I’ve recently been in a number of discussions regarding the concept of “organizational culture.” Organizational culture is a pattern of shared basic assumptions, values and beliefs, which a group of people has learned over time and which has worked well enough to be considered valid and, therefore, taught to new members as the correct way to perceive, think, feel and act within the organization. These shared values have a strong influence on those in the organization and govern their behavior.1 “Every organization develops and maintains a unique culture, which provides guidelines and boundaries for the behavior of the members of the organization.”2
The “Iceberg Principle” (see below) says that the unseen or hidden elements of an organization’s culture—its values, beliefs and assumptions—are what drive behavior, products and practices. When a leader’s actual values (shown by what they model, how they respond to crises, what they resource, etc.) do not line up with the stated or desired values, the organizational culture will reflect the values of the leader. Trying to change policies and procedures without changing the core issue (the values), will not bring lasting change and will inevitably frustrate the team.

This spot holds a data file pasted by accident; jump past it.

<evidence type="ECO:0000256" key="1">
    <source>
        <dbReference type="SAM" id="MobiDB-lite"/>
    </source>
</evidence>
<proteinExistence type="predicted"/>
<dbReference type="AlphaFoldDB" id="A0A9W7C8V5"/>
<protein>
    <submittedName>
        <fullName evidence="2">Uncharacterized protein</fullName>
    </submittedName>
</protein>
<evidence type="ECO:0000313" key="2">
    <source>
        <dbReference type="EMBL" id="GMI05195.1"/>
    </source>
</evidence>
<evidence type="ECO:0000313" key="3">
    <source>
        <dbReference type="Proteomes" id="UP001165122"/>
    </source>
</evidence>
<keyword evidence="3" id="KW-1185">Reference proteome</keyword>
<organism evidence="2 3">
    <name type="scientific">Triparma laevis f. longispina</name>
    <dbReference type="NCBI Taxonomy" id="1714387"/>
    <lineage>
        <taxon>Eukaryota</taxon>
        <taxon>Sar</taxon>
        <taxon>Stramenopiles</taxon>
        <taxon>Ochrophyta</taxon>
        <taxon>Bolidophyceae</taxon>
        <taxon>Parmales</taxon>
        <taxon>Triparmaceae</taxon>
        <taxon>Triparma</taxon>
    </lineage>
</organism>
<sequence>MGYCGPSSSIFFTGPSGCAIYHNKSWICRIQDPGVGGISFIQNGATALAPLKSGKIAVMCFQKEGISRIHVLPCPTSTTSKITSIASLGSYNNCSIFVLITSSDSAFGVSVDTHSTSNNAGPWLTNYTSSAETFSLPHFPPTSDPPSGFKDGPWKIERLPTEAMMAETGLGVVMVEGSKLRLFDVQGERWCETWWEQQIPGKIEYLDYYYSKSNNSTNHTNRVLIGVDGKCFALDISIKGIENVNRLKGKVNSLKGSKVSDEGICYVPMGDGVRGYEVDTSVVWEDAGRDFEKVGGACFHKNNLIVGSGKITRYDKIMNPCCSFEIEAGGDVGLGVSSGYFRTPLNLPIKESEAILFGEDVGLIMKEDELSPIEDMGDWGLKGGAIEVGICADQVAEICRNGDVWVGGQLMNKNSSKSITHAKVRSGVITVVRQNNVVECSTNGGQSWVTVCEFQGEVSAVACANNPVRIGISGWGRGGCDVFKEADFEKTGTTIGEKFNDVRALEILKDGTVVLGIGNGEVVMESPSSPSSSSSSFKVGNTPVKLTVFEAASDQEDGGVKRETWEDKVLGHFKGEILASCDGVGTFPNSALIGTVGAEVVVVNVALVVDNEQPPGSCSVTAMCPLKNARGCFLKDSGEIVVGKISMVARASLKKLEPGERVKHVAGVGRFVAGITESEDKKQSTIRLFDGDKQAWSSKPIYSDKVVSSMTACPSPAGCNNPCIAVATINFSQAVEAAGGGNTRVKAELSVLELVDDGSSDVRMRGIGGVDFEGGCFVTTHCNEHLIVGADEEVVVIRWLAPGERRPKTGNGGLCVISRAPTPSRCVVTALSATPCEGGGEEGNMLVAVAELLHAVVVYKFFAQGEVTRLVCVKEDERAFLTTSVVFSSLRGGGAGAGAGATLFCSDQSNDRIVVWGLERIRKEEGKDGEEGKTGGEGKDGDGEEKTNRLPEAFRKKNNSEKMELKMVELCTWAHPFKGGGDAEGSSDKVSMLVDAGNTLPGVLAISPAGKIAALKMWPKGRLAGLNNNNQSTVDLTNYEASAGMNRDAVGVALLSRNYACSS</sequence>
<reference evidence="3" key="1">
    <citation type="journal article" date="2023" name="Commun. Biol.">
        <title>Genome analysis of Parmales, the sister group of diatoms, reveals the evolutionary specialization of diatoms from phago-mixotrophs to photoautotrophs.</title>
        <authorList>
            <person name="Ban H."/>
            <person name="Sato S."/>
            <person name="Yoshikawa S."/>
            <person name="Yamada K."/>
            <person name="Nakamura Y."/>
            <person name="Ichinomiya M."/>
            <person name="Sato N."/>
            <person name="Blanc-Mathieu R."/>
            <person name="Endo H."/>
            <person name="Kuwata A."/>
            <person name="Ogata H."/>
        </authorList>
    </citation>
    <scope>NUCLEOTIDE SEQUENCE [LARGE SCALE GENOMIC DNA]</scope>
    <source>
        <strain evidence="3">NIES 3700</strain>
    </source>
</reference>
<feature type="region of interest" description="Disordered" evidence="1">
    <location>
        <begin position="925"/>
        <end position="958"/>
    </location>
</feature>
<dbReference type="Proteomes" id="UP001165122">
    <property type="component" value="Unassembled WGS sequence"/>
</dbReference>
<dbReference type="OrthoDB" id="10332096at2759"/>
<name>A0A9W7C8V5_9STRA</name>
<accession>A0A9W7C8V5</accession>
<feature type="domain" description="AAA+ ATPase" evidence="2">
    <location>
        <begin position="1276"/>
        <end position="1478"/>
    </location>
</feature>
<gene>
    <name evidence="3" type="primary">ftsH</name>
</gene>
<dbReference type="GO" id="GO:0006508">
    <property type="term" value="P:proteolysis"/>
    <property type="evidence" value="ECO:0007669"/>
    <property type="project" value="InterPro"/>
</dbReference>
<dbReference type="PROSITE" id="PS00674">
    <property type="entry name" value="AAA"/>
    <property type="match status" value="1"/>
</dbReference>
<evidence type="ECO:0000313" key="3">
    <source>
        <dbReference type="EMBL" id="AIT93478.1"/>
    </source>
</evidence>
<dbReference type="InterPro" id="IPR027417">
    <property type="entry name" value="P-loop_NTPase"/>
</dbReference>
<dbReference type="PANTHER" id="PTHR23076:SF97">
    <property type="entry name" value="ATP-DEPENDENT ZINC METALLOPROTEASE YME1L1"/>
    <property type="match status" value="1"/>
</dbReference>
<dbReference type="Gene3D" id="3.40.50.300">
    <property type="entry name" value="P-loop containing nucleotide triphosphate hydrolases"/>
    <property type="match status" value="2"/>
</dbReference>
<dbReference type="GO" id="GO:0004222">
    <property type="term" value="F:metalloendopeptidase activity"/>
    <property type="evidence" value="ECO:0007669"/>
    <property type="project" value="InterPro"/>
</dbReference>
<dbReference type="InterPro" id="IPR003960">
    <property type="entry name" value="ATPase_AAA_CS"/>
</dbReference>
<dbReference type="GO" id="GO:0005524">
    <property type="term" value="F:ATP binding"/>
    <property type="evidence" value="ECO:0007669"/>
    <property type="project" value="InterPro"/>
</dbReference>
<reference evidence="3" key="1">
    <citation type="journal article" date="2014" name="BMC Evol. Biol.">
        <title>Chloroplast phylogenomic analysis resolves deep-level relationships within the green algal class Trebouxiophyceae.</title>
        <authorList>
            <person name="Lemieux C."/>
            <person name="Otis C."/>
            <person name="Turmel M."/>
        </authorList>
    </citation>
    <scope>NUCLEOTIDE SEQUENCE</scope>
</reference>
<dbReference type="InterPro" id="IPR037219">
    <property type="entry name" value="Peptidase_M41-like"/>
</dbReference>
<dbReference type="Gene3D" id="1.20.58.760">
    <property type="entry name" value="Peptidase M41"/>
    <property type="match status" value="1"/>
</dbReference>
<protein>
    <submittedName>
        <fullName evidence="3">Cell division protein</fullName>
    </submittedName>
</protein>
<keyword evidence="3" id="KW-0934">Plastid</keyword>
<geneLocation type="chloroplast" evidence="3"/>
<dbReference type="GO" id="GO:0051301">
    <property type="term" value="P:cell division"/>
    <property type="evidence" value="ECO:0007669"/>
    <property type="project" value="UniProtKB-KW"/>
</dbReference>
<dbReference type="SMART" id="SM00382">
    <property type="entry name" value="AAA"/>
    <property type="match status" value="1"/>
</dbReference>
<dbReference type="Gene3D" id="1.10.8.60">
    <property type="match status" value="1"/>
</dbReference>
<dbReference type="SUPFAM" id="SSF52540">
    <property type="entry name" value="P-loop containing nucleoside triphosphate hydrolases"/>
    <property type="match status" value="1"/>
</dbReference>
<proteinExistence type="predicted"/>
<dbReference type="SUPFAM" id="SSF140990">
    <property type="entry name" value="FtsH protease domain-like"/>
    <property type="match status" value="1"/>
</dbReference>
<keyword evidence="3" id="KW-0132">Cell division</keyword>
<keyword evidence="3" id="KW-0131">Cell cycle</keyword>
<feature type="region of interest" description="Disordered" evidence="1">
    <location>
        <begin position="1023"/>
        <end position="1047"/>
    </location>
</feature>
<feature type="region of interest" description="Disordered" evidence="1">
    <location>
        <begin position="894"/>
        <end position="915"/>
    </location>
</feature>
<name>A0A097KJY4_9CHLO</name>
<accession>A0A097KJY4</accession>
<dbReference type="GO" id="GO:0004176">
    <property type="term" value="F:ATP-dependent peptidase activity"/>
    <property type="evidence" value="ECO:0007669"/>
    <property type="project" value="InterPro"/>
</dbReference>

In Christian ministry, a healthy organizational culture is one “whose members demonstrate their real values through their behavior that is consistent with the teachings and example of Jesus.”3
I find the “Iceberg Principle” a great reminder that if I want to see behavior that is consistent with who Christ calls us to be, I have to make sure that my actual values are a reflection of His values and character. The values that I model to those in my ministry will be the values that they will incorporate into their values and behavior—not the stated values of the ministry. And I can’t just make surface changes through policies and practices without first looking at our actual values. It’s challenging and humbling to realize the amount of power leaders have to influence values and behavior.
1 Based on Nicoll, Peter. “Org Culture Model 2014.” PDF file. & McLaughlin, John. “What is Organizational Culture? – Definition & Characteristics.” Accessed 9 June 2015. http://study.com/academy/lesson/what-is-organizational-culture-definition-characteristics.html
2 McLaughlin, John. “What is Organizational Culture? – Definition & Characteristics.” Accessed 9 June 2015. http://study.com/academy/lesson/what-is-organizational-culture-definition-characteristics.html
3 Sessoms, Rick and Colin Buckland. Culture Craft. 2006. p6.